Randomly, throughout any of Texas A&M men’s basketball practices, head coach Buzz Williams will shout the numbers “six, seven, eight.”
The numerical exclamation can come right in the middle of a drill and is often utilized multiple times throughout the training session.
Practice comes to a halt. Players divide evenly on both free throw lines, often trying to catch their breath from a physically taxing drill. For practice to continue, the team must alternate free throw shots from each end of the court, aiming to make six consecutive free throws, followed by a streak of seven and then eight, all within a short time limit.
If the three runs are not met, the team runs conditioning sprints up and down the court.
With a team that ranks well into the bottom third of the country in field goal percentage, hitting 39.1 percent of shots, Williams places a heavy emphasis on his players earning trips to the free throw line and then converting easy points.
“In the games that we’ve won, we’re dependent upon getting free throw makes, because it helps our points per possession,” Williams said on his weekly radio show. “It kinds of cheats the numbers. We need those.”
The Aggies rank 323rd in the country in offensive efficiency, scoring 89.9 points per 100 possessions. To Williams’ point, in all but one conference win A&M has netted at least 15 points from the free throw line. In the Aggies’ 63-58 win over Tennessee, A&M went to the line 29 times and made 26.
Williams has frequently said he wants his team’s points on free throws to be greater than an opponents amount of field goals made per game.
In the Aggies last two losses to Oklahoma State and Georgia, the team has fallen well short of all marks, making nine and five points from free throws respectively. Against Georgia, the Aggies made it to the free throw line nine times.
“From an offensive standpoint, if we only make five, that probably means we’re stagnant or more normally stagnant offensively,” Williams said. “We’re not forcing the team into rotation, so they aren’t fouling us.”
As has been the case from the field, conversion of attempts has plagued the Aggies throughout the season. In A&M’s 81-67 home loss to South Carolina, the Aggies managed to get to the free throw line 41 times, but only converted on 28 attempts. For the season, A&M hits free throws at a a 67.5 clip, ranking third-to-last in the conference.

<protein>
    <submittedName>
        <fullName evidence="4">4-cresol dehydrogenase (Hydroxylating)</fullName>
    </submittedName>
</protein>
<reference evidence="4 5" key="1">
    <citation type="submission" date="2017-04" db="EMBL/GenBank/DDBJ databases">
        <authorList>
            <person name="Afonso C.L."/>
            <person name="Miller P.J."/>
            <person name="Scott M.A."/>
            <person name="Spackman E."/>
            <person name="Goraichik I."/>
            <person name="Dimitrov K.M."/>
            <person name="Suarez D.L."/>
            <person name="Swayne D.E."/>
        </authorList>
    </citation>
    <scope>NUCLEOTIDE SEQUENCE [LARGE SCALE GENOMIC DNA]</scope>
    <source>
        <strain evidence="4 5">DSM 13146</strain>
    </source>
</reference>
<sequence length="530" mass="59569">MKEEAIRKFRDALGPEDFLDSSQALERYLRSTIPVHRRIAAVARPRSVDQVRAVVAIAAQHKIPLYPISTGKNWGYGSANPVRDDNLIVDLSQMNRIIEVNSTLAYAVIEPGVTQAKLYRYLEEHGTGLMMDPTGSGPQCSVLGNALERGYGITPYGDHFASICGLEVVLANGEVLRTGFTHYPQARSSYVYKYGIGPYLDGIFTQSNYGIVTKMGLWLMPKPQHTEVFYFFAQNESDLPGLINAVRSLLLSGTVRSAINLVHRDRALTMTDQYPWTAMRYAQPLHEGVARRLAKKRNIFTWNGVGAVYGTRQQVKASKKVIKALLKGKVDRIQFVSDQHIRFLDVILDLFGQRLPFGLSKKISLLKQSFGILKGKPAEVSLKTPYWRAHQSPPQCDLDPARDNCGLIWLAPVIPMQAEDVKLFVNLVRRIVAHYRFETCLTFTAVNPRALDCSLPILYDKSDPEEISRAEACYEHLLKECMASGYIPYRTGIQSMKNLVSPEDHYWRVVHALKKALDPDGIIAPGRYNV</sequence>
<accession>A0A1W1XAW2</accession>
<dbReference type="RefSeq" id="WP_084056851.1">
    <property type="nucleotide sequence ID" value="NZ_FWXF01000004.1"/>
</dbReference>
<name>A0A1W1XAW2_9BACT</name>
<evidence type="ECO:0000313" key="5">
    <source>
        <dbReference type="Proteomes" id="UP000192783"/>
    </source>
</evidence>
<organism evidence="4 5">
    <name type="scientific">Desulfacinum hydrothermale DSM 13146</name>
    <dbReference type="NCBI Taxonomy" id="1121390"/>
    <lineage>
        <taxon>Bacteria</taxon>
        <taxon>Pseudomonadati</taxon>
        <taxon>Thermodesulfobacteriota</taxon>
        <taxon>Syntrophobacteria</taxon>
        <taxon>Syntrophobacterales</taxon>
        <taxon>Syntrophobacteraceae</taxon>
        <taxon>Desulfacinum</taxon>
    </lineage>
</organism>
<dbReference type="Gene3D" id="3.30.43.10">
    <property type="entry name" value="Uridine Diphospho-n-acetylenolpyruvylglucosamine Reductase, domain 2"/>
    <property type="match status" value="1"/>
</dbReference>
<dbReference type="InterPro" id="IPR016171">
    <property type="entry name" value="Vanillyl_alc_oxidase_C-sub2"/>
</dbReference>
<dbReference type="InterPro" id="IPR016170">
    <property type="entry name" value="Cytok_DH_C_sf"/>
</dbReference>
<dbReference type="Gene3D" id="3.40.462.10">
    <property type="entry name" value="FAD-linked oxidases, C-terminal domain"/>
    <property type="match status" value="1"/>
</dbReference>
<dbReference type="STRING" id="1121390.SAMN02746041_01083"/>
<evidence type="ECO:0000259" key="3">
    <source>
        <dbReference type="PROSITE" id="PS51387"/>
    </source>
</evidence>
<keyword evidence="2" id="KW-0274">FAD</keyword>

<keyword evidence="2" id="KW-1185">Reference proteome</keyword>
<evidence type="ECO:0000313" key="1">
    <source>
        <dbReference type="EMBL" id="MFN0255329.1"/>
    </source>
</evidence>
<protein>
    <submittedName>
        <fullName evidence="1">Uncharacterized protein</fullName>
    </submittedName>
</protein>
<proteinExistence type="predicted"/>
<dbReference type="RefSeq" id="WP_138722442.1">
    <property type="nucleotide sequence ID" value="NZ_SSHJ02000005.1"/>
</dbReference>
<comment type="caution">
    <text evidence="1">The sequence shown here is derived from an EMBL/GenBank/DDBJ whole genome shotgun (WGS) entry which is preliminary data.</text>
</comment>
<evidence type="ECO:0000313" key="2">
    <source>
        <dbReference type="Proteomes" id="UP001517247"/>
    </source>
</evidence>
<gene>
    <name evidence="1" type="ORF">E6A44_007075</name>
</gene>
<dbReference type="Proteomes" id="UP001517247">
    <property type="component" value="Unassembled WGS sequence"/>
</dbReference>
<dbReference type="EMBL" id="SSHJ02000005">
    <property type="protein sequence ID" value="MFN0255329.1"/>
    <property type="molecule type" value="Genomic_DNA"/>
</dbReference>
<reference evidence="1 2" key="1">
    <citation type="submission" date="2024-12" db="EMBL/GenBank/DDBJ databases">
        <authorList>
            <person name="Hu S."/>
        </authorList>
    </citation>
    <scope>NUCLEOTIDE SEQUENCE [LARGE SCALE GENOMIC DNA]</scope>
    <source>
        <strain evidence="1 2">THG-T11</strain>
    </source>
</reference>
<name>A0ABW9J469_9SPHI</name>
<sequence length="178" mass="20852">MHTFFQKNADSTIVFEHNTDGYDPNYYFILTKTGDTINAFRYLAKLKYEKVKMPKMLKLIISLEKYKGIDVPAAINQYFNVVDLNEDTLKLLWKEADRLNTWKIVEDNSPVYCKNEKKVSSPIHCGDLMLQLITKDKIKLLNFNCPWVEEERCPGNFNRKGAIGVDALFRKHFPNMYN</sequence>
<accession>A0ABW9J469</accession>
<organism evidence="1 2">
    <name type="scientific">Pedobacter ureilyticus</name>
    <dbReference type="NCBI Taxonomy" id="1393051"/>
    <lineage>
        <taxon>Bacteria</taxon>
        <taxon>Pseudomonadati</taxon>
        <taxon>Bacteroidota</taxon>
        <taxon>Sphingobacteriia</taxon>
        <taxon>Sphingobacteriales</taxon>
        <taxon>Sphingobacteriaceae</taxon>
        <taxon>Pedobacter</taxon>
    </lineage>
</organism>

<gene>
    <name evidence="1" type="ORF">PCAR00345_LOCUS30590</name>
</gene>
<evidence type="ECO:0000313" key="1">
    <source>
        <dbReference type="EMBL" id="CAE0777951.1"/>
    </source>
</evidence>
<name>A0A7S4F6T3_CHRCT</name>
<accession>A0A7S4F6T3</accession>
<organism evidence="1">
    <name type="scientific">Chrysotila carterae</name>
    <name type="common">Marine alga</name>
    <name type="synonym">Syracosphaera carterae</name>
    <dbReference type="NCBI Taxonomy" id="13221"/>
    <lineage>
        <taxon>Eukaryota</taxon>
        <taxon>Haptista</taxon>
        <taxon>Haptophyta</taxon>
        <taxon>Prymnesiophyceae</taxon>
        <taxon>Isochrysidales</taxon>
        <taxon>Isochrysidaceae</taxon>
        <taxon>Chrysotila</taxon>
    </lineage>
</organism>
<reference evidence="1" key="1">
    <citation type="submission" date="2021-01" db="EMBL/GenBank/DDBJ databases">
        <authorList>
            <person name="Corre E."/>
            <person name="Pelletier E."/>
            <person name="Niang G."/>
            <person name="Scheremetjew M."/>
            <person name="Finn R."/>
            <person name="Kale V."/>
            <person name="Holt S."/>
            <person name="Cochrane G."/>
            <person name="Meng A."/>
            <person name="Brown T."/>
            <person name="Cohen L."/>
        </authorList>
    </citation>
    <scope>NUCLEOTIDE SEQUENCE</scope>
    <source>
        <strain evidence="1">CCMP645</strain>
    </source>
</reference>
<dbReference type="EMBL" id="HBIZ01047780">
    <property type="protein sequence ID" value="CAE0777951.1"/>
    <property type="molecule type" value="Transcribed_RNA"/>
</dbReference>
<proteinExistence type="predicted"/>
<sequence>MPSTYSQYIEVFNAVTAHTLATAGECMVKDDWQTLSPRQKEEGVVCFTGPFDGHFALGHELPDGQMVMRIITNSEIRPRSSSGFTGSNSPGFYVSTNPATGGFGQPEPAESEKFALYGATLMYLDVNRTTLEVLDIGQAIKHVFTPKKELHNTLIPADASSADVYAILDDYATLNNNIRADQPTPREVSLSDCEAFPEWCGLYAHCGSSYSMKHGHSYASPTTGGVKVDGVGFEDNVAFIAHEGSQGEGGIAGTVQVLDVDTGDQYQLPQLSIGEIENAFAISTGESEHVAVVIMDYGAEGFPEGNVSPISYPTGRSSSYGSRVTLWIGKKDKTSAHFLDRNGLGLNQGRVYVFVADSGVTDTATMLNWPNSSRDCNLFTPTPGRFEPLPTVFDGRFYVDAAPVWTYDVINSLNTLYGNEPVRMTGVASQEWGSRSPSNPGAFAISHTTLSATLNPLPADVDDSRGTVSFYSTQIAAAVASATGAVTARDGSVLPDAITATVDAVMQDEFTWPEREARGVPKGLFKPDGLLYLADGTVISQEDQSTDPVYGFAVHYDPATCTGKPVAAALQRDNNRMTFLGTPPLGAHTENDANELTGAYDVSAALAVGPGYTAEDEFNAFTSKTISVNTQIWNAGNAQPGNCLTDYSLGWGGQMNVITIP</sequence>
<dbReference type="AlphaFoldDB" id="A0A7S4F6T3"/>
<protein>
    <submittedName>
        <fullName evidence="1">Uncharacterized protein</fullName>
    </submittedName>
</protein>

As the program continues to develop under Williams, the head coach hopes his team will average 19 to 22 percent of its points from the free throw line while shooting above 73 percent.
“We’re not there,” Williams said. “We’ve improved in regards to free throw makes. We’ve improved relative to our percentage.”
The Aggies have leaned on post players Josh Nebo and Emanuel Miller to lead the charge to the free throw line, drawing fouls off rebounds and layups. Nebo has gone to the line a team-high 103 times, converting 64 percent of his chances. In conference play, he is followed by guard Quenton Jackson, who has 32 trips to the line and Miller, who has 28. Jackson and Miller are shooting 69 percent and 61 percent respectively.
Williams said he hopes guard Andre Gordon can improve his ability to drive the lane and create more shooting fouls.
Tuesday, when the Aggies (10-10, 4-4 in SEC) welcome Missouri (10-11, 2-6 in SEC) to Reed Arena for an 8 p.m. tip, they will face a Tiger squad that ranks second to last in the SEC in committing personal fouls and averages 21.2 opponent free throw attempts per game. In the two team’s first meeting, a 66-64 A&M win, A&M went to the free throw line 26 times, converting 16.
How do they continue to see growth in these key stats?
“Six, seven, eight.”
“That’s probably the best pressure free throw drill I’ve ever come a cross,” Williams said. “It’s probably the most realistic way to shoot free throws that matter.”
• Matchup: Missouri at Texas A&M
• When: 8 p.m. Tuesday
• Where: Reed Arena (12,989).
• Records: Texas A&M (10-10, 4-4 SEC); Missouri (10-11, 2-6)
• TV: SEC Network, Ch. 40
• Radio: WTAW (1620 AM, 94.5 FM)
• Line: pick ‘em
• Next: Texas A&M at South Carolina, Colonial Life Arena, Columbia, S.C., noon Saturday